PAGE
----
Yoga selfies are taking over the world. At least, the social media world. Every time I’m scrawling through Instagram it’s all svelte looking girls in bikinis, or toned, shirtless guys, holding themselves in fantastic looking yoga poses and gathering thousands of likes from yogi-wannabes everywhere.
As a yoga teacher, there’s an expectation that I should be doing the same. Not just from my fellow teachers, but from yoga studios too – I’ve even heard stories of studios asking potential instructors how many Instagram followers they have because otherwise, “What are you going to bring to our studio?”.
I can’t think of anything more opposing to yoga’s philosophy than this depthless attitude. And this is one of the reasons why I don’t take yoga selfies.
I see yoga as a journey. It’s a deeply personal journey, “of the self, through the self, to the self” in the ancient words of the Bhagavad Gita. And because of this, I feel like looking at another person’s yogic practice is like looking into their soul. But when it’s a staged photograph, created solely to garner likes and followers, then it’s the most inauthentic form of yoga there is. It’s no longer a personal journey – it’s become a commodity.
I think this is unsafe, for many reasons. It encourages people to try poses, usually quite advanced ones, without being given any direction on how to get in and out of the pose safely. There’s no warm up, no preparatory poses, and no alignment instruction.
People aren’t told that we all have different physiques. Some people are naturally bendier and more flexible, some people are double-jointed, some hyperextend. Each person needs different instruction, and has different risk factors depending on their individual body types. Not everyone can go straight into dhanurasana and expect to get there without some dedicated long term practice.
People aren’t told that you don’t have to be slim, blonde, and be wearing a bikini to do yoga. You can be every colour and every shape to develop a practice. Why do we need to sexualise yoga by wearing as little as possible?
Remember as well the asana (the yoga pose) is only one part of a yogic practice. There are seven other limbs of yoga – ethical standards, spiritual observances, self-discipline, breath control, sensory withdrawal, concentration, meditation. You can’t see any of this in a photo. It turns the art of yoga into just exercise, just fitness, just holding yourself in a pose.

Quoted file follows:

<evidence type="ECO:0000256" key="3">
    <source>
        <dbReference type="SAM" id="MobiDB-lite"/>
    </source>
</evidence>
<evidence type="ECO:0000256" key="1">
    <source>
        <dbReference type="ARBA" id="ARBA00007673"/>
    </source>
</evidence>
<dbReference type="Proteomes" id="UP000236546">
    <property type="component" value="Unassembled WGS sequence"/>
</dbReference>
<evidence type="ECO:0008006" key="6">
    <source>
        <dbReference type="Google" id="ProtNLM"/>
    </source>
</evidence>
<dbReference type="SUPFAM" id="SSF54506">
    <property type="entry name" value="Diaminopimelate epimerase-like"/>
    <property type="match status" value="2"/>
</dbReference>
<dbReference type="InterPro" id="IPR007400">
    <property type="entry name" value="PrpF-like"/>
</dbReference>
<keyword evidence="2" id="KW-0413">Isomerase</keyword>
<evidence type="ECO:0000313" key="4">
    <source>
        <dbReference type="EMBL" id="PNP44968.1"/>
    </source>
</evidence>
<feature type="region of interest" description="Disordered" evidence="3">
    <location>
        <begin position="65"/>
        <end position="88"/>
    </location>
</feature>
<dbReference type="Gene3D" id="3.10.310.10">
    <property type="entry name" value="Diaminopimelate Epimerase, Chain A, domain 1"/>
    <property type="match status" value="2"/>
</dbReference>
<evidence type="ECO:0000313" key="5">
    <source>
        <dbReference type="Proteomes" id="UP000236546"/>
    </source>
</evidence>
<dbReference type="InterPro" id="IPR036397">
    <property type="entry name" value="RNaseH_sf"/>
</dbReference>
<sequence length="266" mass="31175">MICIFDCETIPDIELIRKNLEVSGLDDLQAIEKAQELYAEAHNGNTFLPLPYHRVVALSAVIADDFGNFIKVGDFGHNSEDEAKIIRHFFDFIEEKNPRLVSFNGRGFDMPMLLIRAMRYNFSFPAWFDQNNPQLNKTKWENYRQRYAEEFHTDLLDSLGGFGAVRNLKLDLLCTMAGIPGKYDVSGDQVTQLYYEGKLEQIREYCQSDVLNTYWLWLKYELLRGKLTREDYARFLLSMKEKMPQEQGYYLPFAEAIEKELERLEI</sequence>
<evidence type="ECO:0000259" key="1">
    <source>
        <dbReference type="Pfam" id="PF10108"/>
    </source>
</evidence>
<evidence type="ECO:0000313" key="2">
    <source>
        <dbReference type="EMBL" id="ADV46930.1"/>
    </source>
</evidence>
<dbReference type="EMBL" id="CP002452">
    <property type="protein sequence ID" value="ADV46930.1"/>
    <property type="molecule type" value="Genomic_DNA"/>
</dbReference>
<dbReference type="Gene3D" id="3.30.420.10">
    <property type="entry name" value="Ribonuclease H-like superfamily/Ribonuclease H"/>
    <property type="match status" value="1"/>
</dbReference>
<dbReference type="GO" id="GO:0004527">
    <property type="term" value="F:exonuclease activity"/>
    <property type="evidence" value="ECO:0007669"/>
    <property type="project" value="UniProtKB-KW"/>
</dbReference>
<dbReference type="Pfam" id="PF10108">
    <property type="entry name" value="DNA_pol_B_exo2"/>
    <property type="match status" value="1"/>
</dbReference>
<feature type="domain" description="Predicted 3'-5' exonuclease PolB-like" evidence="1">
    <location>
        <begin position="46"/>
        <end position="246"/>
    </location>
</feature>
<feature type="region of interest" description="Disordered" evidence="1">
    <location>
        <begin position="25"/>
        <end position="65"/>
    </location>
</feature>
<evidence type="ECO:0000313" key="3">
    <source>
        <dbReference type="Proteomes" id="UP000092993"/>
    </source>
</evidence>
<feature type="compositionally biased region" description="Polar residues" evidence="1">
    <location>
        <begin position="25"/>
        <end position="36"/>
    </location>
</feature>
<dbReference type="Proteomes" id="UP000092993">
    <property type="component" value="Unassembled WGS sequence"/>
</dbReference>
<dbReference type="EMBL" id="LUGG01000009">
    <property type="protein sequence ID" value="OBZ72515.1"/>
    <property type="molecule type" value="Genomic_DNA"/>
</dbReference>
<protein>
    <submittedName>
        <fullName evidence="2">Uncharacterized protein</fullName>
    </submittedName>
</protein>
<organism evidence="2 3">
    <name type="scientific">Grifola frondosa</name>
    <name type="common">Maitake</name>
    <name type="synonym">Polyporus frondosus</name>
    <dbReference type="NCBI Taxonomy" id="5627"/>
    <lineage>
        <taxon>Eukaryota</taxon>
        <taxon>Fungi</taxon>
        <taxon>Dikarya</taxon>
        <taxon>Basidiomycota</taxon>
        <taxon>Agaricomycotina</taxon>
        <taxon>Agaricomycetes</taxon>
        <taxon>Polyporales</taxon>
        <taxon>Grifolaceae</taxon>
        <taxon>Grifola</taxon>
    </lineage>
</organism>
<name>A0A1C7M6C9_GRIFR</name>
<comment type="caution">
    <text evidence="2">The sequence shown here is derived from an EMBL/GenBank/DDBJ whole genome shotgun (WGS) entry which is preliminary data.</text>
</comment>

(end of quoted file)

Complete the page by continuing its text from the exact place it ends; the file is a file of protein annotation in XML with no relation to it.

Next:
People aren’t told that getting into a pose isn’t the goal. Creating the shape isn’t the goal. The goal is the feeling you’re creating by moving through a practice, being present in your body, being at one with your breath. You don’t see that in a photo.
I feel like if I was to post yoga selfies, I’d be cheapening my own practice into something I’m trying to sell to other people. I’d be preying on other people’s dreams, desires, and insecurities to benefit myself. It would be a false representation of who I am, and what yoga is.
Yoga selfies give unrealistic expectations and set you up for disappointment and injury. I also think that they foster poor self-esteem by encouraging comparison. If you can’t do a pose or you don’t look like the person in the picture then you feel like a failure, and this is not yoga. There couldn’t be anything more contradictory.
I understand there is an element of inspiration in checking out yoga selfies. However, I don’t want to inspire you by how I look. I want to inspire you through what I know, what I’ve learned through my own journey, trainings and travels. I want to make you think about things differently, give you a new perspective, boost your self-esteem and belief in yourself through the things that you do – not the things that I’m doing.
I still do post to Instagram, but I post images of what I find inspiring. Nature, quotes, books, events I attend, landscape, places I travel to. And I talk about my thoughts, my ponderings, what that image represents to me, and how that could relate to you. I simply want to bring awareness to things you might not have noticed otherwise.
If you want to check out yoga selfies, then go for it! But remember, that’s just an image and nothing more. It’s not the goal, nor is it the journey.
It’s just a visual representation of someone else’s journey – not yours.
If you have a different view of yoga selfies I’d love to hear it! Feel free to comment below, I love hearing your thoughts.
With love and bucking the trend,